The examples above are by no means exhaustive and anyone who is familiar with modern medical literature will appreciate that such findings are not the exception, but rather the norm. As I mentioned earlier, we have become so inured to the vicissitudes of clinical research, so accustomed to vastly discrepant results that we hardly take note of them any more. Bizarre and peculiar outcomes have become the new normal. The authors of one of the fistula studies (Safar/Wexner), which found a 13.9% success rate for the fistula plug, comment that their success rate is much lower than previously reported in the literature and that “further analysis is needed to explain significant differences in outcomes”.
This will undoubtedly be the first instinct of most people encountering the findings I’ve discussed above. They will say “Yes,…but… ” and then they will analyze the studies and identify methodological and design differences which help to explain the discrepant results.
With regard to the fistula studies, for example, they might postulate that studies with poorer results were dealing with more challenging fistulae, or perhaps the surgical techniques were different, or perhaps they had a bad batch of fistulae plugs. With regard to the overall discrepancy of outcomes (12.5%-87%) between all the studies, they will note that there was tremendous variations among the studies, that few of the studies were RCTs, few were prospective, many were just retrospective follow up. Or perhaps the patients in some studies were not compliant with post-operative care, or patients included at the beginning of the study were not included in the end results (intention to treat). Or perhaps there were other aspects of their study which represent poor design: short duration of follow up, lack of randomization, and other places where bias may have influenced the results. There are plenty of possible explanations to help account for the dramatically divergent results. As I said before, there are lots of ways to address these variable results.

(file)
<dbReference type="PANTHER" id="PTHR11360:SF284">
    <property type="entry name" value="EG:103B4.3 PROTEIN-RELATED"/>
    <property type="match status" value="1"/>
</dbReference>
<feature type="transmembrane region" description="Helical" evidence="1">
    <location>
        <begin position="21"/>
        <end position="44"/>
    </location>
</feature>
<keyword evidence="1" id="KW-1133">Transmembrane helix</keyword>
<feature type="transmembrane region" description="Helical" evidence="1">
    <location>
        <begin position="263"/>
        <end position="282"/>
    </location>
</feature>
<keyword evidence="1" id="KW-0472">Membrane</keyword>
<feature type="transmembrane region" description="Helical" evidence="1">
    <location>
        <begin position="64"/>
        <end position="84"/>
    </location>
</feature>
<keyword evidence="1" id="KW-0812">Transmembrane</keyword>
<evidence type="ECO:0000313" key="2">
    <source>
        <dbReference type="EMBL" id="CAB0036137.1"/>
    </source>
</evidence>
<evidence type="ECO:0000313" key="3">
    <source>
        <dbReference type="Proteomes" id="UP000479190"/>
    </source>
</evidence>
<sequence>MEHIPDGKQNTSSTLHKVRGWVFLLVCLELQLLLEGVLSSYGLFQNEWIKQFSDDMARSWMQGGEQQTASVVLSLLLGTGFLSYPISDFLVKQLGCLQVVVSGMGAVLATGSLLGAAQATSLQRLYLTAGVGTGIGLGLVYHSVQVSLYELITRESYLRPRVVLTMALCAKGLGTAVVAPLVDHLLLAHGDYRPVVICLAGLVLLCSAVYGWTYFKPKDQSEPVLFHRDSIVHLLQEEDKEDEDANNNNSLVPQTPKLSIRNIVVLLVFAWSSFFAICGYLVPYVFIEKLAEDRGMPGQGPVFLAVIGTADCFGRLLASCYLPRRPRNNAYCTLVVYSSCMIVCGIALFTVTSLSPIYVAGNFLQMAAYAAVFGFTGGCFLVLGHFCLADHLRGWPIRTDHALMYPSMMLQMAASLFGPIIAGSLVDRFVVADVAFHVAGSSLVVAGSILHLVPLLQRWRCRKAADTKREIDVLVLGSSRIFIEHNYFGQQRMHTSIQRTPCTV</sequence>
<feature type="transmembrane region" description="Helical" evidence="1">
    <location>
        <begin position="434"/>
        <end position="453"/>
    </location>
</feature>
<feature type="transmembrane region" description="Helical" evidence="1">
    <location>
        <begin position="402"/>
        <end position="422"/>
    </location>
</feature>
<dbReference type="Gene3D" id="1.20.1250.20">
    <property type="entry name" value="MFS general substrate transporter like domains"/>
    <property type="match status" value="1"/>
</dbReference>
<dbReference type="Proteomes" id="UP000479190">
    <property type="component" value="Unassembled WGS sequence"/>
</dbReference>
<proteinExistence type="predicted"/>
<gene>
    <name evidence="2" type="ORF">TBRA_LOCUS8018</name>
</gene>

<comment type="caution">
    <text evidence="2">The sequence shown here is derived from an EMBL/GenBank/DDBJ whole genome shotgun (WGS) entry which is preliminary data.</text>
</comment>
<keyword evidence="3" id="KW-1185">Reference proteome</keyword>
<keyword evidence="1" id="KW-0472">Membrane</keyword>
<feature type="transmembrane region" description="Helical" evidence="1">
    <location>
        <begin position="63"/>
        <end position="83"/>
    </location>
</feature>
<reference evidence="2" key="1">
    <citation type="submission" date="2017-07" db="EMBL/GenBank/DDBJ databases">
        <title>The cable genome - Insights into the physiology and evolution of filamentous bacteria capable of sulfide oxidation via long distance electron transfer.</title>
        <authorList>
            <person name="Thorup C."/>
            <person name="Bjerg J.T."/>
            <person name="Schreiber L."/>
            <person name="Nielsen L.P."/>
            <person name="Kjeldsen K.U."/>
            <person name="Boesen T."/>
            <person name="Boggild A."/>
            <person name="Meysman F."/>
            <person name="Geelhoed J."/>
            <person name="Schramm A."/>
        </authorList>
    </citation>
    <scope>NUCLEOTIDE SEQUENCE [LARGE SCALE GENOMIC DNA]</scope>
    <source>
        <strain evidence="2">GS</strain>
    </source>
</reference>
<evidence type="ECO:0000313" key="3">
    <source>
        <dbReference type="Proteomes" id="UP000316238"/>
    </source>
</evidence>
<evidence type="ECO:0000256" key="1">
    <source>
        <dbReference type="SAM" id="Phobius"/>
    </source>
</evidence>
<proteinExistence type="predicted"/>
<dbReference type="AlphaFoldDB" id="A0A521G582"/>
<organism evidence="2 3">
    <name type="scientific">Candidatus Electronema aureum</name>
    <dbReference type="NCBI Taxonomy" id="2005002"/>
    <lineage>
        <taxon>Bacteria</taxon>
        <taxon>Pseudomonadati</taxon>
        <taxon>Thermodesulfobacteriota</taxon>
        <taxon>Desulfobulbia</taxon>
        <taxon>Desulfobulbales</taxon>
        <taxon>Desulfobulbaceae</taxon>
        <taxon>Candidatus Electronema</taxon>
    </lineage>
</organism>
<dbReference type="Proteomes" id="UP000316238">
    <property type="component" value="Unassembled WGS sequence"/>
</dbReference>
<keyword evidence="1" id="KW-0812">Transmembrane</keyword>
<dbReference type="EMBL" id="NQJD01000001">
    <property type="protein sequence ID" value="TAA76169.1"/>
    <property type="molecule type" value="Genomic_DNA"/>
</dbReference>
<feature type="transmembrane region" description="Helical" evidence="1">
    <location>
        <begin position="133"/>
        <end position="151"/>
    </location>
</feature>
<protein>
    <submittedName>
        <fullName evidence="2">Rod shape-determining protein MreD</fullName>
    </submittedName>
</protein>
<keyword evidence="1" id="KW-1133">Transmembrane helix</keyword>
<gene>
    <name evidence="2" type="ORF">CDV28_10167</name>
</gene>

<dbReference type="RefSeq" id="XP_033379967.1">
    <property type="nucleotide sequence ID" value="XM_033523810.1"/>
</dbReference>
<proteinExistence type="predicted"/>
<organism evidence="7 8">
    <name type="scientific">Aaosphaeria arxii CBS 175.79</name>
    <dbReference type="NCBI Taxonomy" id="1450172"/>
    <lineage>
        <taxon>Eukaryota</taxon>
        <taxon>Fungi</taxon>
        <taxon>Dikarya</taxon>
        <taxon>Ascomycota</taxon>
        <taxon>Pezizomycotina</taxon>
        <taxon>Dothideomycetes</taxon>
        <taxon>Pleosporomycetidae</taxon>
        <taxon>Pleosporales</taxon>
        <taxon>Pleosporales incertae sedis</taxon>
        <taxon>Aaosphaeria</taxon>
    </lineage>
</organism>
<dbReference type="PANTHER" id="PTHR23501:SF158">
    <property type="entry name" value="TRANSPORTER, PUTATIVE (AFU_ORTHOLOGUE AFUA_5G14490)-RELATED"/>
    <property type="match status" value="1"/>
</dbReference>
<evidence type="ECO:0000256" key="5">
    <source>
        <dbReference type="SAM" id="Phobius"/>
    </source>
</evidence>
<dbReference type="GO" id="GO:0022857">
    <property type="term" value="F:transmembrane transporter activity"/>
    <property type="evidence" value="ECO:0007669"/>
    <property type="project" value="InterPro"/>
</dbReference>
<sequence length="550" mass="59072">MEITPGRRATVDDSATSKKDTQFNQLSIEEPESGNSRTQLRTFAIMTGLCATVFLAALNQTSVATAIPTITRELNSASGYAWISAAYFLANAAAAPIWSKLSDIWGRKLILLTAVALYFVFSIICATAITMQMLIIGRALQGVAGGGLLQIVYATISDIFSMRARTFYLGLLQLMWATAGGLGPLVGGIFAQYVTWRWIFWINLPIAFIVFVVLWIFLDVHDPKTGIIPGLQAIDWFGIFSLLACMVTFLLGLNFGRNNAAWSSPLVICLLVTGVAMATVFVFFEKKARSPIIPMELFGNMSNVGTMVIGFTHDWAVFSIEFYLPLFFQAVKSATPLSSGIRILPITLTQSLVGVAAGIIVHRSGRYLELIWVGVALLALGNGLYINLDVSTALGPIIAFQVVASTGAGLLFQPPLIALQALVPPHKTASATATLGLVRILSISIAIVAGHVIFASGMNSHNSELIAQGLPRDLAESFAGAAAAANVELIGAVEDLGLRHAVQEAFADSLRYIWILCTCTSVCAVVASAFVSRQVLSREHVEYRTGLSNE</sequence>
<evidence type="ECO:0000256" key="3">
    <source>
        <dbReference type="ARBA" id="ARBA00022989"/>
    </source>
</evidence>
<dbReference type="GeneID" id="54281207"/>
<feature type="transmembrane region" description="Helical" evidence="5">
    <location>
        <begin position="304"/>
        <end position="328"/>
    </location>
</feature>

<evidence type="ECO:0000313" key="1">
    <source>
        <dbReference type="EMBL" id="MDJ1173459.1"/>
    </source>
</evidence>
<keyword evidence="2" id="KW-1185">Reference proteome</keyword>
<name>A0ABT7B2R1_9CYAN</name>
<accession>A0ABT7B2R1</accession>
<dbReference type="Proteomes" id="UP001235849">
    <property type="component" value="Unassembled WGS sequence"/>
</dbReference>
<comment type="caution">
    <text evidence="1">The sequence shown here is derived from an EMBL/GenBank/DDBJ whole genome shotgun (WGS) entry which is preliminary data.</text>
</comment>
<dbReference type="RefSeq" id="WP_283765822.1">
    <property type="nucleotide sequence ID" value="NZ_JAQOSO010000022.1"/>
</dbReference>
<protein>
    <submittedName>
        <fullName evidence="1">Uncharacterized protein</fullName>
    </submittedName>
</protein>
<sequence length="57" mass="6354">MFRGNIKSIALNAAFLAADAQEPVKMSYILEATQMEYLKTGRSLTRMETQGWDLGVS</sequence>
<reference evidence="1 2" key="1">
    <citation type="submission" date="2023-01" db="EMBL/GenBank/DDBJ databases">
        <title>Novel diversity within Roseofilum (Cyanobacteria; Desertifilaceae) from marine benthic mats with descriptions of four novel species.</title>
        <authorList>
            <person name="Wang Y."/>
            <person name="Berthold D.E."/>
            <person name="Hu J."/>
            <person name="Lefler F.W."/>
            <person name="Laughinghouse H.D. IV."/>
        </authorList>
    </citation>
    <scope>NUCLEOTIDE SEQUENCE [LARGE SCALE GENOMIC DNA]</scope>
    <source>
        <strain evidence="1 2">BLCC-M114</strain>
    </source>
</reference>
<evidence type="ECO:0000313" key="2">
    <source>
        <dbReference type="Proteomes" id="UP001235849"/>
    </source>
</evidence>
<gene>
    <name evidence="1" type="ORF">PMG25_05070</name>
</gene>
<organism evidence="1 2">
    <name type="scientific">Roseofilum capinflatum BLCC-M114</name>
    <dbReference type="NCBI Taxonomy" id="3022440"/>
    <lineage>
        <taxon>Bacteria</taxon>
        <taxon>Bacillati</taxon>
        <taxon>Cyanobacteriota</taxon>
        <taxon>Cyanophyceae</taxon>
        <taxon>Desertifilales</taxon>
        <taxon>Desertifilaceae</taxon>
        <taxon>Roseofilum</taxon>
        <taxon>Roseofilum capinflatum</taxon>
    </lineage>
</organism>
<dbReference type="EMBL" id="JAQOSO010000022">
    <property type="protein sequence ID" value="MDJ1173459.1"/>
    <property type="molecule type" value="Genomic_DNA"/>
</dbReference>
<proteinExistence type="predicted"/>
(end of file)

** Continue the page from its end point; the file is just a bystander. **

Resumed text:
But I would suggest that we step back and ask ourselves whether there is another, more general explanation for these sorts of bizarre, discrepant, disparate, inconsistent, anomalous results.
Consider for a moment the believers in Geocentrism and the difficulty they had letting go of the notion that the earth was the centre of the universe. There were innumerable peculiar observations and findings, most of which were explained away by tweaking and stretching the framework of Geocentrism. And at some point they just came to accept anomalies in the perceived movements of the celestial bodies as “normal variations”. But when they suspended their belief in geocentrism and looked at the anomalies again, they had a different understanding of what brought them about.
So, as I’ve said several times before, I am asking suggesting that we all consider for a moment the possibility that the problems I’ve illustrated here are not due to imperfect application of the EBM methodology, such as flaws in the study design or its execution. But is it possible that there is a fundamental assumption, a confounding factor upon which EBM rests, which leads to these problems. If so, what?
This is the topic of the next section of this website